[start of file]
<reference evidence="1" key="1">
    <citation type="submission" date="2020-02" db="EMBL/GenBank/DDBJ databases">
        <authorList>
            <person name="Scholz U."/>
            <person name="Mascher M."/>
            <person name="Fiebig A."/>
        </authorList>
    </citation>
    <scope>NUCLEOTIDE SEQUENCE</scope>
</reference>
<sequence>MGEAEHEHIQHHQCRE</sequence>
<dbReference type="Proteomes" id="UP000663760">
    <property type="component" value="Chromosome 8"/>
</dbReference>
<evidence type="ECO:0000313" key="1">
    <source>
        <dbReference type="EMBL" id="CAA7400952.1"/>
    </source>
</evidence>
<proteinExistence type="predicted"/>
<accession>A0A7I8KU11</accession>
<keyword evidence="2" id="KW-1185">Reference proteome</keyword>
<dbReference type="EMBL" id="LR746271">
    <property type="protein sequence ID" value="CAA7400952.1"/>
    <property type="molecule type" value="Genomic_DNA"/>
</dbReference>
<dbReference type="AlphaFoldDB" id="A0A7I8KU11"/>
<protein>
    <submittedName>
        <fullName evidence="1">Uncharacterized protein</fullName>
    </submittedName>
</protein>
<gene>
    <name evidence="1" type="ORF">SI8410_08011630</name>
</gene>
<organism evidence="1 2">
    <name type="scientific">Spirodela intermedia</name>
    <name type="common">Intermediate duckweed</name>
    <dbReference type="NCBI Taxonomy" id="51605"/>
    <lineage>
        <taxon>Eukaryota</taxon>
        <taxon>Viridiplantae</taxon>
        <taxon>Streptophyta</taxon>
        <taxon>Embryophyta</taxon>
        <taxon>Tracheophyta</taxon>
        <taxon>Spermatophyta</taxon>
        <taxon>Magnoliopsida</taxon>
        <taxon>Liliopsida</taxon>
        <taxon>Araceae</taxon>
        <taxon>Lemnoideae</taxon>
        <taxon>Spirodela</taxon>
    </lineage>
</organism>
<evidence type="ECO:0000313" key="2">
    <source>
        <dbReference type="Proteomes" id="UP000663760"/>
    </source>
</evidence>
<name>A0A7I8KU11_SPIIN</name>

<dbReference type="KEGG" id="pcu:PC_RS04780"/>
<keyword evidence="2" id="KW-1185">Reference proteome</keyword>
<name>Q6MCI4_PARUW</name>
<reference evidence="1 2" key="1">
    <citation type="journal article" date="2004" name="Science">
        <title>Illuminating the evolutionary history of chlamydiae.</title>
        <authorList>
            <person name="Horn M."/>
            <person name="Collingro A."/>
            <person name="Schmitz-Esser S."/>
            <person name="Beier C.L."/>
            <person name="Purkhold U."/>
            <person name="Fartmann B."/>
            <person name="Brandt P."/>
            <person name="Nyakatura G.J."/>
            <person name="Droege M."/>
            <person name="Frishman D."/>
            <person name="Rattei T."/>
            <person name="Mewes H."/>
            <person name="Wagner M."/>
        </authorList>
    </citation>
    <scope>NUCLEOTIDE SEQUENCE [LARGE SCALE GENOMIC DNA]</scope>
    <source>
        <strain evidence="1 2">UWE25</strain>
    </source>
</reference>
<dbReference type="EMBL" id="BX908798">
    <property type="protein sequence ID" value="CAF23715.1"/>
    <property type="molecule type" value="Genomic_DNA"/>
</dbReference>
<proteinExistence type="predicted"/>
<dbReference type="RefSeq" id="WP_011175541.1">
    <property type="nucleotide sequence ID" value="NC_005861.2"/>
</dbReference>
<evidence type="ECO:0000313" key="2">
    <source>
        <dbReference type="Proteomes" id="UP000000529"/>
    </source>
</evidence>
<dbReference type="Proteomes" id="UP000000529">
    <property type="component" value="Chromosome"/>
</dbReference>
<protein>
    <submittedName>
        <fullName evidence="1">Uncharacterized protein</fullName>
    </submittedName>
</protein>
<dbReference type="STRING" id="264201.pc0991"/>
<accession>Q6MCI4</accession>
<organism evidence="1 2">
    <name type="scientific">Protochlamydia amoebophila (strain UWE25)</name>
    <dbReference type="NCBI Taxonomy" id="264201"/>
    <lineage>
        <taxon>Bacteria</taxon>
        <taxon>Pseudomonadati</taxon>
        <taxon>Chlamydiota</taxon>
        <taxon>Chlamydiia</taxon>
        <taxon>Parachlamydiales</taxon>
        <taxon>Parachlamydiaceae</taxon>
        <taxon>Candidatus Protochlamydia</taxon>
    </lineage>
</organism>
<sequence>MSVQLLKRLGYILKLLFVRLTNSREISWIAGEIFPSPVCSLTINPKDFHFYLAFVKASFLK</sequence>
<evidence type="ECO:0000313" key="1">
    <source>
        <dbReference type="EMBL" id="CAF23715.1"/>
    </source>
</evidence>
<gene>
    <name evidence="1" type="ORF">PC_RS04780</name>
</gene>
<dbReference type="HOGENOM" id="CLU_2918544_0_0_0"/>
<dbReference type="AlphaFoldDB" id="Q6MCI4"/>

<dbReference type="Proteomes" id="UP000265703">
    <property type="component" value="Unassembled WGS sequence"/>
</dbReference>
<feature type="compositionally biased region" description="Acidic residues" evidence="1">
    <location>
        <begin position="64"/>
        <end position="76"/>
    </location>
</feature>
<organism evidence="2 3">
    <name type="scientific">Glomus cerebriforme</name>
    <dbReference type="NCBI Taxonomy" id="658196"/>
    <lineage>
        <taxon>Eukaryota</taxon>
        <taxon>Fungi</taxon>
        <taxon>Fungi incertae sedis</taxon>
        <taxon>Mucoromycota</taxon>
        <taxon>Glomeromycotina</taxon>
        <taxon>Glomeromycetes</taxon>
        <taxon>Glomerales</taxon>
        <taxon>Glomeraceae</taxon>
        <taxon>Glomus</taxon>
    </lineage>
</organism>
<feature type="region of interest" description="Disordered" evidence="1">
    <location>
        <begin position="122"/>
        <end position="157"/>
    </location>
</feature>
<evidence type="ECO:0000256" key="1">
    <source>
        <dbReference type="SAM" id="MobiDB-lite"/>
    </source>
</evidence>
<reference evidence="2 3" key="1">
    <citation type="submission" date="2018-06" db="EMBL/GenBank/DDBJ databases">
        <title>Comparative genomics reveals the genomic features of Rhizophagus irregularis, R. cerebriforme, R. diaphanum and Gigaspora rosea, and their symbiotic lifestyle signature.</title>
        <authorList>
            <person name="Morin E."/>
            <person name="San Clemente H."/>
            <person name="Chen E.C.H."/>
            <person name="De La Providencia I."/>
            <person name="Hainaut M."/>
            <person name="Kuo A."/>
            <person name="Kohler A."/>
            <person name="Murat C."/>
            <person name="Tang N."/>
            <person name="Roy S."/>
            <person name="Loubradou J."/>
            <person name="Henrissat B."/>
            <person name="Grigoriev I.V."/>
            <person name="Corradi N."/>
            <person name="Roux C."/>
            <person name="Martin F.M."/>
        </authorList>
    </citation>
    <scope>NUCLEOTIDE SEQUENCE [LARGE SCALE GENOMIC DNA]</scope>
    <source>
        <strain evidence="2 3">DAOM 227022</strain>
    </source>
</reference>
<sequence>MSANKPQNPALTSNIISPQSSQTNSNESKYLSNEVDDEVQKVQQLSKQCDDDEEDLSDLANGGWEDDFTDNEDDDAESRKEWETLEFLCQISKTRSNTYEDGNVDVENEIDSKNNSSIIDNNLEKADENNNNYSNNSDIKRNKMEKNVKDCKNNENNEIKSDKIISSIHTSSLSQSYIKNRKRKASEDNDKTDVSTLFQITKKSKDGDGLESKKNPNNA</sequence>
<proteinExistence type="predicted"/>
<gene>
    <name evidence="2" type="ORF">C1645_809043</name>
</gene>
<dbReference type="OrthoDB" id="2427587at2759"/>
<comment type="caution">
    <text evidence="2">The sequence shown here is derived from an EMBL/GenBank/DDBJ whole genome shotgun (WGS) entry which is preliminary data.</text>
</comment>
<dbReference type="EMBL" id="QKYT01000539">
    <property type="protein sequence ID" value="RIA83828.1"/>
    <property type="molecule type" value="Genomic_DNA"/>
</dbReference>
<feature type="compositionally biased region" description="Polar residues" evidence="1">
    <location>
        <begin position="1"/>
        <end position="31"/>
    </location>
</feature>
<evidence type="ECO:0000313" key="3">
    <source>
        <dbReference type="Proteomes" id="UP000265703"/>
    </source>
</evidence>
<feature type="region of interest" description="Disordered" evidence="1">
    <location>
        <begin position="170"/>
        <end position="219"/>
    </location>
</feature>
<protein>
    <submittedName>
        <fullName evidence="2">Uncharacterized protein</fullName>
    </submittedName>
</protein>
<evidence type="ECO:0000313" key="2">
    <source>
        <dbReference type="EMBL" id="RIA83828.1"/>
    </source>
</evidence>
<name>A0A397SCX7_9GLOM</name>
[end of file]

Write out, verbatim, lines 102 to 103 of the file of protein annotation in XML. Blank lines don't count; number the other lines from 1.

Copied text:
</dbReference>
<protein>